Seneca Great-Grandmother Earns PhD in Transnational Studies
“My age never intervened in anything I accomplished at UB,” says Nancy Napierala, 78, who received her PhD in American studies last week from the Department of Transnational Studies at the University of Buffalo in New York.
“The department and my professors have always acknowledged my abilities and contributions, and respected my work,” she says, “and the other students welcomed me as a colleague and a friend.”
A wife and mother of two, grandmother of three and now a great-grandmother, Napierala is a lifelong learner who received a BA in early childhood development from UB in 2000 and an MA in American studies in 2005. She previously studied business at UB in the 1970s, and worked as a bookkeeper and office manager for 38 years.
“Academic pursuit comes naturally to me. Reading, studying, research, that’s what I do. That’s just me. I love it and I’ll miss it,” she says, adding that it has been her good fortune to work under faculty members like the late John Mohawk, Barry White and Oren Lyons, members of the Six Nations who were among the iconic founders of UB’s nationally recognized American studies department (now a program in the Department of Transnational Studies).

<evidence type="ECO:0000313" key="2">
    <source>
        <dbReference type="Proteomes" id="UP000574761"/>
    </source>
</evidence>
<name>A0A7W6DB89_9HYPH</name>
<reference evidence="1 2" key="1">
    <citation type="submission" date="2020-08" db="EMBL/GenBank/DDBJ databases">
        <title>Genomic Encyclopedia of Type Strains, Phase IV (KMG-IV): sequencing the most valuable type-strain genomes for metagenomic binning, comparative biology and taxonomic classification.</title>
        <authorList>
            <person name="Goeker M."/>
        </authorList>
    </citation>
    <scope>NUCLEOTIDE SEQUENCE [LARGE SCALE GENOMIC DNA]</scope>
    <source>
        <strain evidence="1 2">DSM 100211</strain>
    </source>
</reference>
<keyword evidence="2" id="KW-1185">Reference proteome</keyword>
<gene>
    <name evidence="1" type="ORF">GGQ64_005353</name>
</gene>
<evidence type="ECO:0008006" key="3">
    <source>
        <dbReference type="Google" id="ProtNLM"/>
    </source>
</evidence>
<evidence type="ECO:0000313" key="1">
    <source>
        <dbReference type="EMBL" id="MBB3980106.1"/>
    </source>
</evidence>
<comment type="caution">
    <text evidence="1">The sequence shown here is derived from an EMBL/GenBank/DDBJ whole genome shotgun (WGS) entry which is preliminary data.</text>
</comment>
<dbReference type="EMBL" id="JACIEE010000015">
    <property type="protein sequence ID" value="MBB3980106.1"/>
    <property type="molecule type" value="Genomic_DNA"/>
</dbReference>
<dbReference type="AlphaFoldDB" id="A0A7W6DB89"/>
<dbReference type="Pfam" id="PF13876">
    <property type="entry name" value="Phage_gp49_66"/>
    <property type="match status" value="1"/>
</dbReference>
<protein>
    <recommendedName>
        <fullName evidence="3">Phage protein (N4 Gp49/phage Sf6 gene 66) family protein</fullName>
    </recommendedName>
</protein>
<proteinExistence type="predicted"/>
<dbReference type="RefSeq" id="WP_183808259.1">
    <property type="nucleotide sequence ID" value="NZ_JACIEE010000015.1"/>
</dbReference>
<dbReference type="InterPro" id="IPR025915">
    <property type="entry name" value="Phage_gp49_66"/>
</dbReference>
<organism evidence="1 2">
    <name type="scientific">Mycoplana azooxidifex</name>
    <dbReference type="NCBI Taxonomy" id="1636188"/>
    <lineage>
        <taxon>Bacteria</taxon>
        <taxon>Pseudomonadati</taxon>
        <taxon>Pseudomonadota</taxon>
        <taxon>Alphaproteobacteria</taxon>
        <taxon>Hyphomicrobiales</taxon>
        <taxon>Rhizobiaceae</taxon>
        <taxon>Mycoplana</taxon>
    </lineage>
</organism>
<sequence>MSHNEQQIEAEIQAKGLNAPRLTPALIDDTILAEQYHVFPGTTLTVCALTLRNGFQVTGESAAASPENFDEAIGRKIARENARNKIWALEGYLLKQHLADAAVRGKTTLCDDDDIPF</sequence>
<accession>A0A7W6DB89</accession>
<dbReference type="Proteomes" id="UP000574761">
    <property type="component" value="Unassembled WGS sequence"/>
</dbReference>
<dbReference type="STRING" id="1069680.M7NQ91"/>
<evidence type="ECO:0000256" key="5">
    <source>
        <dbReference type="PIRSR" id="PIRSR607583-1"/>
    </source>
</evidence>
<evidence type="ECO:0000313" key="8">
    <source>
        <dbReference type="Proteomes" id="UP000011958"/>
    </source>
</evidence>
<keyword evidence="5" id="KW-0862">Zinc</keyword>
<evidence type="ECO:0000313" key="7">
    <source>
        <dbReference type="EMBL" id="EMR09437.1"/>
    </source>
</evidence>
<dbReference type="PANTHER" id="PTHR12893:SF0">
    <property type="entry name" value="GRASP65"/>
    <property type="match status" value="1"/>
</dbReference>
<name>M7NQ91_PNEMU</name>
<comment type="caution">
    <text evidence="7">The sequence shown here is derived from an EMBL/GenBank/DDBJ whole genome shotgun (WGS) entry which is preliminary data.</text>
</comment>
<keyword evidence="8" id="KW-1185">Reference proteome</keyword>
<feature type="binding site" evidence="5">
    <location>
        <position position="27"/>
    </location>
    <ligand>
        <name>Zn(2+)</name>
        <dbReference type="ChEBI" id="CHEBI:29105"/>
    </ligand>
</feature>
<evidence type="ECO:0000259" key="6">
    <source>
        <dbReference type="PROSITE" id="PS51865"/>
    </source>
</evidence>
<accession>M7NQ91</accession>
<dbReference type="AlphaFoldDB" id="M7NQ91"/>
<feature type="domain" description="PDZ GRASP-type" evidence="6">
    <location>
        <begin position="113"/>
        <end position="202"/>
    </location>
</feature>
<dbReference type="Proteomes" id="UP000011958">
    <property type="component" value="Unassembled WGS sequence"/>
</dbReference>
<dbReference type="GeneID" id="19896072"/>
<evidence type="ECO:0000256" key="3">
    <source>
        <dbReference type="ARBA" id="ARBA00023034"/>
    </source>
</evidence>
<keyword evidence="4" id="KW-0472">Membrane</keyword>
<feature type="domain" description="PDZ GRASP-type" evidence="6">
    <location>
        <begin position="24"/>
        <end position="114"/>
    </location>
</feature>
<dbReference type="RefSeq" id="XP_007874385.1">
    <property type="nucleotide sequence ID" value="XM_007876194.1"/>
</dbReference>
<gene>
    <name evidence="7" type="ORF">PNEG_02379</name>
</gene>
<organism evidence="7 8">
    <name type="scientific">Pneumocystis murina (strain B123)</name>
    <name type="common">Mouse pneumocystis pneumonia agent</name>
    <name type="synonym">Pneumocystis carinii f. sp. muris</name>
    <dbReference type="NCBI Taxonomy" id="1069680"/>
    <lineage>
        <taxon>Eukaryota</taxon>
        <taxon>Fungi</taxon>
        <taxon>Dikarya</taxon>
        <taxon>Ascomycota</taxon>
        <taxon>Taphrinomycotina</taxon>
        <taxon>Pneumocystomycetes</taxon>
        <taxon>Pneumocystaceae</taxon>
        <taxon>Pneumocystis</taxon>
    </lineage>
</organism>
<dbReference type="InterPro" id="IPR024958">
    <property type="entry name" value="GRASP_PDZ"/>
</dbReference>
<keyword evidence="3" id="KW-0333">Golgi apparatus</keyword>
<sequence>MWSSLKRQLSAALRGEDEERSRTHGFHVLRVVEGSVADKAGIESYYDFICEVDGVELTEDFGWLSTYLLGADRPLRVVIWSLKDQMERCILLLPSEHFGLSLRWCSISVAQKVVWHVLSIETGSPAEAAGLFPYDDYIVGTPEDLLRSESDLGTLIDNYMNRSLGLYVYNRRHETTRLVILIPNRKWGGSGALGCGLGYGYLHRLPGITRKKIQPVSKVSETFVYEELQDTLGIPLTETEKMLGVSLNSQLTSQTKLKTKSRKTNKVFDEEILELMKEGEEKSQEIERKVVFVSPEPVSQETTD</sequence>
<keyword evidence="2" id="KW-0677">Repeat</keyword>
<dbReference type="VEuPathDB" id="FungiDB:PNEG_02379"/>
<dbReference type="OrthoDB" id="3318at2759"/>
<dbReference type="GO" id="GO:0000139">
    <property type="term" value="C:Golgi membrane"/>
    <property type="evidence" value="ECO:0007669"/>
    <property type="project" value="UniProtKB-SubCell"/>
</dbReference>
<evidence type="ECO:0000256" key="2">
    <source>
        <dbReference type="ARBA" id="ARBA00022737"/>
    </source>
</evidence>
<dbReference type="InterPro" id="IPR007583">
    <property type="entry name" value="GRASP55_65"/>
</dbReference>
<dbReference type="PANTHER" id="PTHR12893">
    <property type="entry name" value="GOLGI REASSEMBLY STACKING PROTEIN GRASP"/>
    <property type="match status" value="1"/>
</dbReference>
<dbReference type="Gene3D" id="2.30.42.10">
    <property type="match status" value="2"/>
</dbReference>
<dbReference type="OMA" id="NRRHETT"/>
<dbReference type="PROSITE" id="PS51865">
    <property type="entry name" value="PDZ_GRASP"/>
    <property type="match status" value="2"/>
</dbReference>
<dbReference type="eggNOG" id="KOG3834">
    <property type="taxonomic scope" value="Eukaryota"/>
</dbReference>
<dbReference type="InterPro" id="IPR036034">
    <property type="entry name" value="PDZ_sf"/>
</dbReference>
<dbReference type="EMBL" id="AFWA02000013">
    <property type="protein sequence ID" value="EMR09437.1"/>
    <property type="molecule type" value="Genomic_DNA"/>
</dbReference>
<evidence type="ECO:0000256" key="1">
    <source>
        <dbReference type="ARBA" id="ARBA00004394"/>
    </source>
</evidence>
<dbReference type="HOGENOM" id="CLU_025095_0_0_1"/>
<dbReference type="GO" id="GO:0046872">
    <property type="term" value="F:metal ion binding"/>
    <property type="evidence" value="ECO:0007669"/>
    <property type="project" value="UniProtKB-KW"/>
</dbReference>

“While an undergraduate,” she says, “I learned about the department’s very strong Native American Studies Program and I’ve been very happily involved with it for 13 years.”
Napierala’s research focuses on the lives and experiences of urban Native-Americans in Buffalo during the 20th century, about which little has been written. Her interest was provoked by her own family experiences and illuminated further by an unusual and highly respected fellow Seneca, Pearl White of Buffalo’s West Side.
As a Cattaraugus Seneca Faithkeeper from the age of 17, White’s traditional role was to assist the head women and men of the Longhouse in maintaining Seneca spiritual practice and traditions.
“Longhouse” has several meanings in this context. It is a religion founded more than 200 years ago by the Allegany Seneca, Handsome Lake, and the locus of ceremonies and community gatherings by its members. It is also a collective metaphor for those who practice this spiritual tradition—the Haudenosaunee (pronounced Ho-deh-no-shaw-nee) or “People of the Longhouse”—whose vibrant culture is rooted in a way of life that goes back more than 500 years.
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